The birth of Uurnia

Birch has strong roots in Finnish culture. It is believed to represent goodness, purity and the continuity of life.

Birch has been used to make cradles, sleigh skis and tableware. The tree continues to live even after it has fallen. It lives on in the hands of the craftsman and in a finished item until it settles into its final form.

Finally, when it returns to nature, it becomes part of the eternal cycle once again.

From this idea, Uurnia was born. An unique and ecological urn, handmade from Finnish birch. The urn combines the beauty of the nature and the dignity of life – it is a tribute to both of them.

Mervi Martiskin

Uurnia was developed by North Karelian wood artisan Mervi Martiskin. She is also a educated forester and a tourism expert. Uurnia is based on a love for the Finnish forest that was kindled as a child.

The dream of Uurnia was born while Martiskin was roaming in her own forest. Behind it all was a strong respect for nature and the idea of wood as a valuable and sustainable material.

Martiskin spent four years developing Uurnia. There was no similar urn made of wood on the Finnish market yet, so the entire design process was done by her - from start to finish. Finally, the urn found its final shape. It combines a timeless but unique design language with beautiful symbolism.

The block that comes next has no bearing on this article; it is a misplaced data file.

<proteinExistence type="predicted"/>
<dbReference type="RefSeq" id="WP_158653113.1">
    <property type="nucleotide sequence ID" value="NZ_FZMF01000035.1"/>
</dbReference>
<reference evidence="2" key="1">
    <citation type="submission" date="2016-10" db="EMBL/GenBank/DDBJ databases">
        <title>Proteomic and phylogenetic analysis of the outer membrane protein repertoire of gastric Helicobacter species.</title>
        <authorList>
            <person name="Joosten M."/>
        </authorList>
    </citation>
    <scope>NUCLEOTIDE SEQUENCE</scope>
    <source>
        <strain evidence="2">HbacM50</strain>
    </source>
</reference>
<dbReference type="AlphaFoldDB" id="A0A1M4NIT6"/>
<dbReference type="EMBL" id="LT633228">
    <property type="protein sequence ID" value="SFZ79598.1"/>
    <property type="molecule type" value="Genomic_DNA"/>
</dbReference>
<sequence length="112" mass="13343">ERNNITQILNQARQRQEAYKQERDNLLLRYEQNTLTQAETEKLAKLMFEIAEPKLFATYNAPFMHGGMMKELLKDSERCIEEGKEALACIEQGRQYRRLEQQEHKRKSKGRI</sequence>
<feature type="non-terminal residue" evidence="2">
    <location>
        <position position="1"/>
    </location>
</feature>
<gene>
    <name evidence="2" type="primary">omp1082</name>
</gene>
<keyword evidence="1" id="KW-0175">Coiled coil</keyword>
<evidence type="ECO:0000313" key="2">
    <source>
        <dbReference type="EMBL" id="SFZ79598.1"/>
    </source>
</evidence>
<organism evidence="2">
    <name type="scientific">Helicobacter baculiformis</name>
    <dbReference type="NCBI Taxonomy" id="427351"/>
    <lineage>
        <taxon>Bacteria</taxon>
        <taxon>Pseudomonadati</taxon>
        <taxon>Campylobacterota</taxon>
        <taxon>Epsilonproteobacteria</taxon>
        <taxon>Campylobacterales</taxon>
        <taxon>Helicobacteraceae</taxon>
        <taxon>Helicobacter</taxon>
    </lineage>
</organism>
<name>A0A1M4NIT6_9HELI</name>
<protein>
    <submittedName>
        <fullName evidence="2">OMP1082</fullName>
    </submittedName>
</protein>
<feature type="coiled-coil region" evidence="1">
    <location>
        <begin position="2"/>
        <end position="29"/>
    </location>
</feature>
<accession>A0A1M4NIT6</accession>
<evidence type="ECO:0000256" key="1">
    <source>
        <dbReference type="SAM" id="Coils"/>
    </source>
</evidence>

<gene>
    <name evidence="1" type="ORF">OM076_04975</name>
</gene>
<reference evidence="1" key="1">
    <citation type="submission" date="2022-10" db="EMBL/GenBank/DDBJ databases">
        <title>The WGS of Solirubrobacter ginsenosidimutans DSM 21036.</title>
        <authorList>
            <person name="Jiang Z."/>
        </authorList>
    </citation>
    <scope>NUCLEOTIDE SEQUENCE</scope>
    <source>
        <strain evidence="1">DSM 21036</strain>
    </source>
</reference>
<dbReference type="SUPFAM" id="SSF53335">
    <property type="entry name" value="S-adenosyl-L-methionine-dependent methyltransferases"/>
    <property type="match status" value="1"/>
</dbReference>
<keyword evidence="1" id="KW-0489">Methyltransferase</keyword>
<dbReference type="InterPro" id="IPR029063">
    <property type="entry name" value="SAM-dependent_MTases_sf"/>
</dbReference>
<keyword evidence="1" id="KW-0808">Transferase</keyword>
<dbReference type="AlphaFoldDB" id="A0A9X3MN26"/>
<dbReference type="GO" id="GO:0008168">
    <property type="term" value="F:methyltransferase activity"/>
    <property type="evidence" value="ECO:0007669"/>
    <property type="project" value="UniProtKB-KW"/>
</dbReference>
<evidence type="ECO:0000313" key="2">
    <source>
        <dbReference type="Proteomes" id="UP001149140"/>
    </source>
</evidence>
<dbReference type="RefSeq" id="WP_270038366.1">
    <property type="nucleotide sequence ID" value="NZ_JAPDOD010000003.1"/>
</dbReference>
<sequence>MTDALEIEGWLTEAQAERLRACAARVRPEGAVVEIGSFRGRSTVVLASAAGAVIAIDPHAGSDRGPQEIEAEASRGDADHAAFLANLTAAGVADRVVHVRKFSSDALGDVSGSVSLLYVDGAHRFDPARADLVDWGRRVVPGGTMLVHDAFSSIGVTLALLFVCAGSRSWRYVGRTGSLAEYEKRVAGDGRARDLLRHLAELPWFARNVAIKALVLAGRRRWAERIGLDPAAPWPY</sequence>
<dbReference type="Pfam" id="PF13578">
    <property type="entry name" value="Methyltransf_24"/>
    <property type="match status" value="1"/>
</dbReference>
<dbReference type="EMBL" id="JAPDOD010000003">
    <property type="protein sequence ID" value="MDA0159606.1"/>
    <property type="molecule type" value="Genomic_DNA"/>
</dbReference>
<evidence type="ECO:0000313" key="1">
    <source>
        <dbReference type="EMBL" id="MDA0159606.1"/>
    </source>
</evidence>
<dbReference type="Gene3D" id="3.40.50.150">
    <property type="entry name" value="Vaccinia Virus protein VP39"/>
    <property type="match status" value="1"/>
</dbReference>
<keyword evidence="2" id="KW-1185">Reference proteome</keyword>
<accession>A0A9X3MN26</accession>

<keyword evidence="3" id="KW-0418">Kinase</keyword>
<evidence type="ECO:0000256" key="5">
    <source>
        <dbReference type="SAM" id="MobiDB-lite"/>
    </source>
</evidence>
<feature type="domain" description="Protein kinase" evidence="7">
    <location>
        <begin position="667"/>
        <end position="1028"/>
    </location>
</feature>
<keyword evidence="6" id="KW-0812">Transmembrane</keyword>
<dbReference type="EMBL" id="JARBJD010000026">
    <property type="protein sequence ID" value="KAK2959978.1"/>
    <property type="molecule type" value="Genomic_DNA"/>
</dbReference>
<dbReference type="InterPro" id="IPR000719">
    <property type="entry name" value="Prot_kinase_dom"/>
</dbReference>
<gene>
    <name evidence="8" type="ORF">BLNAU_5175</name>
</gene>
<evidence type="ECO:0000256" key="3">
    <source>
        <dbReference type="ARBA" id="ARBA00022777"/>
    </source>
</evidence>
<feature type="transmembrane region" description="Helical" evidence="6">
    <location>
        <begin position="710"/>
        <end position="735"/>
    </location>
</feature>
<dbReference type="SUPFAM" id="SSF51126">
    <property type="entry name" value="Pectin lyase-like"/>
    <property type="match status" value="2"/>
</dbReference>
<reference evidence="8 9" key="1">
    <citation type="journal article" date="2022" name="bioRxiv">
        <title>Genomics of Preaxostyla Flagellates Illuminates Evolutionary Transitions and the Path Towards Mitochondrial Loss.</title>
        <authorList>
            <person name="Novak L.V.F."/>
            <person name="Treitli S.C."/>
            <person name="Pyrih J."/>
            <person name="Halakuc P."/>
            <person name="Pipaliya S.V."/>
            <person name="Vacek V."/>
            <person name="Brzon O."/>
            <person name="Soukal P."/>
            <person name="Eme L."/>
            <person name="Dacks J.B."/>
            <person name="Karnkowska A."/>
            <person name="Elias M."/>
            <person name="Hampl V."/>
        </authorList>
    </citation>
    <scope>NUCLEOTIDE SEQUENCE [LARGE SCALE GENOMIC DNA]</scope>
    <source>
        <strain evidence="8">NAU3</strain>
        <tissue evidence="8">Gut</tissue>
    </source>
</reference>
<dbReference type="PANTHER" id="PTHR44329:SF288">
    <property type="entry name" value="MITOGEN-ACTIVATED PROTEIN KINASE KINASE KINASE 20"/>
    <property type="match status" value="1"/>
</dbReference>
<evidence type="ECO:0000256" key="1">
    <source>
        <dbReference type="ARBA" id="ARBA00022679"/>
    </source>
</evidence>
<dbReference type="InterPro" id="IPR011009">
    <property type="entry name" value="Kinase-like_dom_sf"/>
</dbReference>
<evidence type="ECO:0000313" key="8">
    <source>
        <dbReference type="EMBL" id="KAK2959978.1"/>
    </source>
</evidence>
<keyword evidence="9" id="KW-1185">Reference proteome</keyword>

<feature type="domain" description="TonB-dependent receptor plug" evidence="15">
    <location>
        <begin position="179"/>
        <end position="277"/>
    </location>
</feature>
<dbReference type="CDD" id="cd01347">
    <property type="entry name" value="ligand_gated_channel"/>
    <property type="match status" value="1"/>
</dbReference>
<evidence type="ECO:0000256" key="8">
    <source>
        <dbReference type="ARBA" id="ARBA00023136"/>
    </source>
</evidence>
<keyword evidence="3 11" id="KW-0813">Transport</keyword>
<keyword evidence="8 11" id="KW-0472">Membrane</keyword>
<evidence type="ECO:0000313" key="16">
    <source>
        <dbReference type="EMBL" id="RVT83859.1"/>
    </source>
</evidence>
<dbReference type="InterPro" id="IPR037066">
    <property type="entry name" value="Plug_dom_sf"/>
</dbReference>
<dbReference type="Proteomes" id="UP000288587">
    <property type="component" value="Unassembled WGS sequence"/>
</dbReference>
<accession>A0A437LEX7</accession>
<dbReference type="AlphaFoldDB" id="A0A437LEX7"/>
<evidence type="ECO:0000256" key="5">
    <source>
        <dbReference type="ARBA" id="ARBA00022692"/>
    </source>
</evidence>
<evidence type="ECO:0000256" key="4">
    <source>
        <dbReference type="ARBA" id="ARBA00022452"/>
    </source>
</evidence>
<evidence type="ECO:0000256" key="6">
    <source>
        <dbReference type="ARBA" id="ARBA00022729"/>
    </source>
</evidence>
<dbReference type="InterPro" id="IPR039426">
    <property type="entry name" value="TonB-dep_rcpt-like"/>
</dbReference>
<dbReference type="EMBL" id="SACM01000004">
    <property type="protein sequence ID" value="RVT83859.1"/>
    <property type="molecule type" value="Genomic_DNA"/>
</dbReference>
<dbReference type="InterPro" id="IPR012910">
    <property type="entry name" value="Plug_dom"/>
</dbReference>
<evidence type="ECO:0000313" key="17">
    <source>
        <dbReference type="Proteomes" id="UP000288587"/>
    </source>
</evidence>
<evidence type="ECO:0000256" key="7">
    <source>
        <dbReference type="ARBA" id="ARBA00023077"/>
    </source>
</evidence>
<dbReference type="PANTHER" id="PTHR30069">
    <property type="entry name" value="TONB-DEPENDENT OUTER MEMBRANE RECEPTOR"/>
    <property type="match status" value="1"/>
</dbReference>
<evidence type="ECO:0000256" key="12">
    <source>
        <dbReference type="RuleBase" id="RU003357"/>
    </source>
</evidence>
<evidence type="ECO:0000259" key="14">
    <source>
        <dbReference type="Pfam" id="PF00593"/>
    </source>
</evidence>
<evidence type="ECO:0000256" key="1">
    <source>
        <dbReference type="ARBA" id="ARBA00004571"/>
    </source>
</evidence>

- The oval egg shape symbolises the continuity of life. On the other hand, wood is a stubborn material and always determines the final result. Each urn is unique, just like us humans, she says.

Sustainable design with an ancient method

One of Uurnia's core value is ecology. The urns are manufactured in a sustainable way from the point of view of both the author and nature. Martiskin makes urns by lathe, carving and using modern technology.

- Turning with a lathe is a fine, ancient craft that I hope to highlight. The handprint of the creator makes the work valuable.

Since the urn often ends up back in the ground, she wants to make them ecologically. The urns are made of solid wood, the glue is water-soluble and the wax contains renewable plant-based raw materials and it does not release harmful compounds into the environment.

Martiskin hopes that in the future the urns will be made even more sustainably and that the wood she uses will come from the local forest. This would also close a kind of circle in her life.

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